Paul declares that this gospel, this good news that Paul has been set apart for, had been promised beforehand – through Jewish prophets – their words being recorded in the writings of what we know as the Old Testament – the Hebrew Scriptures. This good news is in regard to God’s Son, Jesus the chosen Deliverer, our Master, who in his earthly life was a descendant of King David. He was marked out to be the Son of God in powerful energy brought down by the pure Spirit of God – by the raising up to life again from the dead.

Through him, says Paul, we received God’s favor and His commission on behalf of His name, leading to every kind of Gentile or non-Jew entrusting themselves in obedience. And you (Christians in Rome) are also among those Gentiles Jesus the Messiah summoned.

Verses 7 to 14 are mainly concerned with Paul’s personal greetings and news, then, after these initial comments, Paul comes back in v 15 to his theme: Paul was eager to preach the gospel in Rome. Why? What is it about the gospel that is so special? Paul tells us immediately:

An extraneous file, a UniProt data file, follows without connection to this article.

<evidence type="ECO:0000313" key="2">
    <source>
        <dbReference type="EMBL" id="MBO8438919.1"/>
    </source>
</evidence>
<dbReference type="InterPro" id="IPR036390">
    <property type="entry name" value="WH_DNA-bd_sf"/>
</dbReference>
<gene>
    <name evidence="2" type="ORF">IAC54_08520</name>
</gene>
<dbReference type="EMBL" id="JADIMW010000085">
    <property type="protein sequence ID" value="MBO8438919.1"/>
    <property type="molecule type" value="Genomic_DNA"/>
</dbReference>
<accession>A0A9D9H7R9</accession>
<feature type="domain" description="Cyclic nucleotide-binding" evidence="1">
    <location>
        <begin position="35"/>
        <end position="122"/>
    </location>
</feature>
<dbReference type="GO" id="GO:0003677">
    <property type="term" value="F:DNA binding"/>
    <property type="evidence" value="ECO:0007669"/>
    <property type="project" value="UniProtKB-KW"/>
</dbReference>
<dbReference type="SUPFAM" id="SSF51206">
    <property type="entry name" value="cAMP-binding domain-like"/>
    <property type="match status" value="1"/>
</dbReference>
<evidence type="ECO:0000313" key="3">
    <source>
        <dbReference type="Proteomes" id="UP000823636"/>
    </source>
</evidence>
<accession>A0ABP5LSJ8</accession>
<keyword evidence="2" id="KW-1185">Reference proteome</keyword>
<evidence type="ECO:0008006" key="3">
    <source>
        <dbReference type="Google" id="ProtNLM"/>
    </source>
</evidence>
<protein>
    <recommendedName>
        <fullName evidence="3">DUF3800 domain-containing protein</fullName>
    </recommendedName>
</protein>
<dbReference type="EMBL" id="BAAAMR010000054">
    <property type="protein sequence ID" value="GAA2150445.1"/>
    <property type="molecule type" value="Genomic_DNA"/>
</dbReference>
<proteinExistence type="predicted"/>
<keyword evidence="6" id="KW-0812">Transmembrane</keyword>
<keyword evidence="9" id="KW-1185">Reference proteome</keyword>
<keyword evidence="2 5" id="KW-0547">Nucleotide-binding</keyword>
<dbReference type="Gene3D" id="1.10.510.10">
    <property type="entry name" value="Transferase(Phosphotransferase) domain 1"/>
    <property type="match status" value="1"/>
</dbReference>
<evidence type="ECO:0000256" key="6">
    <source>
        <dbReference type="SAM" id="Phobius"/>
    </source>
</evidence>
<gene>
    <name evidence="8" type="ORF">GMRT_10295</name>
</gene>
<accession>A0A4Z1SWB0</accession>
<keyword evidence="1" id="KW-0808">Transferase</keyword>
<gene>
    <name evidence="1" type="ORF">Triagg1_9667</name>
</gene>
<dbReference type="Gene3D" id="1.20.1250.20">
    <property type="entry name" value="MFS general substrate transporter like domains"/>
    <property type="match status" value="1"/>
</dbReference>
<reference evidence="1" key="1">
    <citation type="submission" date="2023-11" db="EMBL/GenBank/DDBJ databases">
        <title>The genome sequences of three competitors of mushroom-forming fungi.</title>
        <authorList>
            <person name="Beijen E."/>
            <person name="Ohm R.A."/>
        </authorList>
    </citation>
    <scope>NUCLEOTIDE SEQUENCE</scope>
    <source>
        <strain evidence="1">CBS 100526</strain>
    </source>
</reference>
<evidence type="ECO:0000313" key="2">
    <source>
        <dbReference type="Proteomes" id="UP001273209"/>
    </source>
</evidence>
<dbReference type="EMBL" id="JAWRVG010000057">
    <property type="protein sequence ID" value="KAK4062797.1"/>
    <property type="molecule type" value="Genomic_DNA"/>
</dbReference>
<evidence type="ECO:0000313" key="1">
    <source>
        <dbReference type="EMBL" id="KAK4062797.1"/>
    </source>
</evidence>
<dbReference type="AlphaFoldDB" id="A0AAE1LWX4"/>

It is the power of God that brings deliverance to everyone who believes

                        First to Jews

                        Then to Gentiles

Now how can this be? How can this message of good news about Jesus bring deliverance? Right here, in verse 17, Paul declares the predominant theme of his letter to the Christians in Rome:

The gospel is the power of God that brings deliverance to everyone who believes